From the Confessions: The Defense of the Augsburg Confession
Concerning Confession and Satisfaction
Thus, concerning restitution, Gregory says that repentance is false if it does not satisfy those whose property we have taken. Anyone who continues to steal is not truly sorry about theft or robbery. He is a thief or robber, so long as he unjustly possesses another’s property. This civil satisfaction is necessary, because it is written, “Let the thief no longer steal” (Eph 4:28). Chrysostom similarly says, “In the heart, contrition; in the mouth, confession; in the work, entire humility.” This amounts to nothing against us, for good works ought to follow repentance. Repentance should not be pretense, but a change of the entire life for the better.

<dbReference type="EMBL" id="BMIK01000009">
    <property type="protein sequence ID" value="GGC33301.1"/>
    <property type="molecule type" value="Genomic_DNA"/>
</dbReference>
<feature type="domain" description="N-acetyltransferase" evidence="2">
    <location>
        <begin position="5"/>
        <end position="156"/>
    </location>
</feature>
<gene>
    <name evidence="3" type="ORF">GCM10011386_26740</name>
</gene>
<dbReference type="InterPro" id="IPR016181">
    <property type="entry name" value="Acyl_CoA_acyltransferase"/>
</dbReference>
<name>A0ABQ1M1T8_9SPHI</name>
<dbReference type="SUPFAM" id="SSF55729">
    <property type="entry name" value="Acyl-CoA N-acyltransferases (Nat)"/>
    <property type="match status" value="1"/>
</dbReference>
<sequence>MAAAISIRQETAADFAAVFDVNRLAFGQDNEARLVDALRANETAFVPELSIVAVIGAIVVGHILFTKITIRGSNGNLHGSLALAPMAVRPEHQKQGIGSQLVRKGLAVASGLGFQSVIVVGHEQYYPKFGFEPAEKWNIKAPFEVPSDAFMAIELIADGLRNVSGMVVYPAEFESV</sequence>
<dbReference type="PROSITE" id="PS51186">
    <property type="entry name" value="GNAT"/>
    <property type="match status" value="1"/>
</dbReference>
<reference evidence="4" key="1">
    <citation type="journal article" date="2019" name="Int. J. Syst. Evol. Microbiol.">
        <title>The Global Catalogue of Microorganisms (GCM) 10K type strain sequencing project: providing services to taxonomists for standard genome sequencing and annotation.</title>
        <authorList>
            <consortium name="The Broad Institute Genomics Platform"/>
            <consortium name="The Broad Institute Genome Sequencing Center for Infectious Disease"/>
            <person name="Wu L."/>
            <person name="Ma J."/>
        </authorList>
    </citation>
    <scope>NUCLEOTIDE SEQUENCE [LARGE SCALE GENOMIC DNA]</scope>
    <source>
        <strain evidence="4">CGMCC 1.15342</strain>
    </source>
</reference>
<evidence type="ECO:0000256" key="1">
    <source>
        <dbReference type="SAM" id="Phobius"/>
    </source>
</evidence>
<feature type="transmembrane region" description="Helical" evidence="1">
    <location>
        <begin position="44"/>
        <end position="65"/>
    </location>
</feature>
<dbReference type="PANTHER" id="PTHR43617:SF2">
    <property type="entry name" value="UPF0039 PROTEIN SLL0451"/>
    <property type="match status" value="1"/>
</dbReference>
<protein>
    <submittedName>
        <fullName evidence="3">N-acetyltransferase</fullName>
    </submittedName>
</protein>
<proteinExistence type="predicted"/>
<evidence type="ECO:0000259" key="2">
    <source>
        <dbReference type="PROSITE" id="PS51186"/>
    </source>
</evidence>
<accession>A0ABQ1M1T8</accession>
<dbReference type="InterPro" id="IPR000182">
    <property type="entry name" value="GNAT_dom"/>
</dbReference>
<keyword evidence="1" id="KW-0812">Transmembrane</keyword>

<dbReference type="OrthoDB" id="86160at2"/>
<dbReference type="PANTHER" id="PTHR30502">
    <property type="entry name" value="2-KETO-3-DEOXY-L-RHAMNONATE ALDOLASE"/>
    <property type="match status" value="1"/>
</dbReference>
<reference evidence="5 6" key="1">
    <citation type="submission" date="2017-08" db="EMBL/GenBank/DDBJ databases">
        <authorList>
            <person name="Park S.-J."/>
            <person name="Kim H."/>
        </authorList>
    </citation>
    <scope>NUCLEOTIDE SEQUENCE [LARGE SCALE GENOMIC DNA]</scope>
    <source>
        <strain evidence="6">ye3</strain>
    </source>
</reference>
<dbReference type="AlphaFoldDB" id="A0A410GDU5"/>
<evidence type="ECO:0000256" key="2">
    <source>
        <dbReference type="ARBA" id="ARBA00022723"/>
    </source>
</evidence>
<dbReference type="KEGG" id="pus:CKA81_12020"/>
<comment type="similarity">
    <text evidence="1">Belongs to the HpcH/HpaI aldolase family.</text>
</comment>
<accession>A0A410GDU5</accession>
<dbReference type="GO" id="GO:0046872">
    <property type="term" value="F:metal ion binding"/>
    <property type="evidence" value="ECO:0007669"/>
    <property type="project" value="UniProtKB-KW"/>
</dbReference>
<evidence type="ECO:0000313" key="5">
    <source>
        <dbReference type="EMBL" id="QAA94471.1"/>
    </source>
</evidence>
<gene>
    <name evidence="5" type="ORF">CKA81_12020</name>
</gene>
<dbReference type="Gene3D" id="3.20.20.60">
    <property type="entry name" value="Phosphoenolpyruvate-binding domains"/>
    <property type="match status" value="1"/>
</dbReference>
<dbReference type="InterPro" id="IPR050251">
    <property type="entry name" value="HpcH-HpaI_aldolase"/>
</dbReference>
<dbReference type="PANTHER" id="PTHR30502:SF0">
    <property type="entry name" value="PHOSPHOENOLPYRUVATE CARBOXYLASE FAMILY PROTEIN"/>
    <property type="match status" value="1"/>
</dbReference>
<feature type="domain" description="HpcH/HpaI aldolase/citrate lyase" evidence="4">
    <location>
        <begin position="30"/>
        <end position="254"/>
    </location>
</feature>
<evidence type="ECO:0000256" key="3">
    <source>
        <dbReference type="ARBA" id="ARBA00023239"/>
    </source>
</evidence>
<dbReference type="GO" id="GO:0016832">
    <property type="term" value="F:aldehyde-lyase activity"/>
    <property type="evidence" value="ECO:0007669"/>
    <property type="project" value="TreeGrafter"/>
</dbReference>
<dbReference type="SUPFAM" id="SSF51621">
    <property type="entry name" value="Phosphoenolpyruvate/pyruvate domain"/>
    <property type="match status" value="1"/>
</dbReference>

Pulling It Together
Repentance means a changed mind. We might think of it as a change of heart. It follows that a real change of heart would include different fruits or results in that person’s life. What comes out of the mouth, or out of a life, originates in the heart (Matt 15:18). If a lie, it comes from a lying heart; if a kindness, it proceeds from a heart determined to be gracious. This does not mean that the repentant person is now perfect and always considerate to others. After all, that person is a fallible, human being. It does mean that when an unkind word is spoken, it is followed by grief, confession, and an apology. That is real repentance.
Prayer: Help me to be increasingly fruitful, Lord, as you continue to change my heart and turn my spirit toward you. Amen.
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The Letters of Paul looks at all but one of Paul's thirteen epistles and seeks to get at the heart of each one so that his message can inspire new hope, faith and love in us today.